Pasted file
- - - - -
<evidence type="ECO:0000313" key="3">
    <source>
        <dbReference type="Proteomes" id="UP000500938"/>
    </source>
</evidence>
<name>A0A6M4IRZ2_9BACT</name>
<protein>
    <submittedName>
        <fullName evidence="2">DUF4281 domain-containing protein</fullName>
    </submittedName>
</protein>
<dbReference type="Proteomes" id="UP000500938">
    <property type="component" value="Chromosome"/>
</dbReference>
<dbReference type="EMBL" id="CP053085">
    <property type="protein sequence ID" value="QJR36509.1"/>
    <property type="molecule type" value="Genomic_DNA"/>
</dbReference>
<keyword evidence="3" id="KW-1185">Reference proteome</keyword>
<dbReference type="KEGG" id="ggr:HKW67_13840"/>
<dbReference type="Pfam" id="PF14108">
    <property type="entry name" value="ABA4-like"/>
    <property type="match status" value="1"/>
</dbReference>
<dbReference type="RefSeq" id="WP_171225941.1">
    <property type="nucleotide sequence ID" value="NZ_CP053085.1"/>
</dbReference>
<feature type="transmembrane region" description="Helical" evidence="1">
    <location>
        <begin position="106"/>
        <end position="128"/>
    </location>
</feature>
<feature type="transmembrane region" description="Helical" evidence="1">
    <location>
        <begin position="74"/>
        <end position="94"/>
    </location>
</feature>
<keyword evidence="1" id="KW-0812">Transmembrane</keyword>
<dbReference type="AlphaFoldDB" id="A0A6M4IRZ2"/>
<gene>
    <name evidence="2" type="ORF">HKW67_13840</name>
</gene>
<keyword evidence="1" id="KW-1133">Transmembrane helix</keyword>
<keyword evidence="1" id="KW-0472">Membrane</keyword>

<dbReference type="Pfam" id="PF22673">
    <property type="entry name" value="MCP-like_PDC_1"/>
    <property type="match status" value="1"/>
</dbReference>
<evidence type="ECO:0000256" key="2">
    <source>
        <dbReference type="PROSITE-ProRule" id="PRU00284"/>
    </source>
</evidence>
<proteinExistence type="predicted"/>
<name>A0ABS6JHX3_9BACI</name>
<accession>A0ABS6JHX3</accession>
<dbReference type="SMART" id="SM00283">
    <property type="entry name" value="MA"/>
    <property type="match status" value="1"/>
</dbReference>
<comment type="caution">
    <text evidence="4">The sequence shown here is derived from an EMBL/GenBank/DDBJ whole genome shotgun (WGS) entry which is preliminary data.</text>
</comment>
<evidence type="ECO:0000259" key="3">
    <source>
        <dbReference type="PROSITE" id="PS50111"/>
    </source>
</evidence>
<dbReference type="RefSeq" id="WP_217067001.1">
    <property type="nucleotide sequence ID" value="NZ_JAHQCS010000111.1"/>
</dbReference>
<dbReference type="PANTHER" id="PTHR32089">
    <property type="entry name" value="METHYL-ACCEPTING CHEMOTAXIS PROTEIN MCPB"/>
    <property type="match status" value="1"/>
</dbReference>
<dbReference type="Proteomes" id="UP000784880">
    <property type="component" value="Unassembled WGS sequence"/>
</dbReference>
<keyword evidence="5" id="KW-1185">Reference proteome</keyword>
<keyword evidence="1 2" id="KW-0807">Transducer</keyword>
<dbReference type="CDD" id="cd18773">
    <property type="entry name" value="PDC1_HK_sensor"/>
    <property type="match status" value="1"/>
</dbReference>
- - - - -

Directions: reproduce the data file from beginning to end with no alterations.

<evidence type="ECO:0000313" key="3">
    <source>
        <dbReference type="Proteomes" id="UP000500938"/>
    </source>
</evidence>
<name>A0A6M4IRZ2_9BACT</name>
<protein>
    <submittedName>
        <fullName evidence="2">DUF4281 domain-containing protein</fullName>
    </submittedName>
</protein>
<dbReference type="Proteomes" id="UP000500938">
    <property type="component" value="Chromosome"/>
</dbReference>
<dbReference type="EMBL" id="CP053085">
    <property type="protein sequence ID" value="QJR36509.1"/>
    <property type="molecule type" value="Genomic_DNA"/>
</dbReference>
<keyword evidence="3" id="KW-1185">Reference proteome</keyword>
<dbReference type="KEGG" id="ggr:HKW67_13840"/>
<dbReference type="Pfam" id="PF14108">
    <property type="entry name" value="ABA4-like"/>
    <property type="match status" value="1"/>
</dbReference>
<dbReference type="RefSeq" id="WP_171225941.1">
    <property type="nucleotide sequence ID" value="NZ_CP053085.1"/>
</dbReference>
<feature type="transmembrane region" description="Helical" evidence="1">
    <location>
        <begin position="106"/>
        <end position="128"/>
    </location>
</feature>
<feature type="transmembrane region" description="Helical" evidence="1">
    <location>
        <begin position="74"/>
        <end position="94"/>
    </location>
</feature>
<keyword evidence="1" id="KW-0812">Transmembrane</keyword>
<dbReference type="AlphaFoldDB" id="A0A6M4IRZ2"/>
<gene>
    <name evidence="2" type="ORF">HKW67_13840</name>
</gene>
<keyword evidence="1" id="KW-1133">Transmembrane helix</keyword>
<keyword evidence="1" id="KW-0472">Membrane</keyword>

<dbReference type="Pfam" id="PF22673">
    <property type="entry name" value="MCP-like_PDC_1"/>
    <property type="match status" value="1"/>
</dbReference>
<evidence type="ECO:0000256" key="2">
    <source>
        <dbReference type="PROSITE-ProRule" id="PRU00284"/>
    </source>
</evidence>
<proteinExistence type="predicted"/>
<name>A0ABS6JHX3_9BACI</name>
<accession>A0ABS6JHX3</accession>
<dbReference type="SMART" id="SM00283">
    <property type="entry name" value="MA"/>
    <property type="match status" value="1"/>
</dbReference>
<comment type="caution">
    <text evidence="4">The sequence shown here is derived from an EMBL/GenBank/DDBJ whole genome shotgun (WGS) entry which is preliminary data.</text>
</comment>
<evidence type="ECO:0000259" key="3">
    <source>
        <dbReference type="PROSITE" id="PS50111"/>
    </source>
</evidence>
<dbReference type="RefSeq" id="WP_217067001.1">
    <property type="nucleotide sequence ID" value="NZ_JAHQCS010000111.1"/>
</dbReference>
<dbReference type="PANTHER" id="PTHR32089">
    <property type="entry name" value="METHYL-ACCEPTING CHEMOTAXIS PROTEIN MCPB"/>
    <property type="match status" value="1"/>
</dbReference>
<dbReference type="Proteomes" id="UP000784880">
    <property type="component" value="Unassembled WGS sequence"/>
</dbReference>
<keyword evidence="5" id="KW-1185">Reference proteome</keyword>
<keyword evidence="1 2" id="KW-0807">Transducer</keyword>
<dbReference type="CDD" id="cd18773">
    <property type="entry name" value="PDC1_HK_sensor"/>
    <property type="match status" value="1"/>
</dbReference>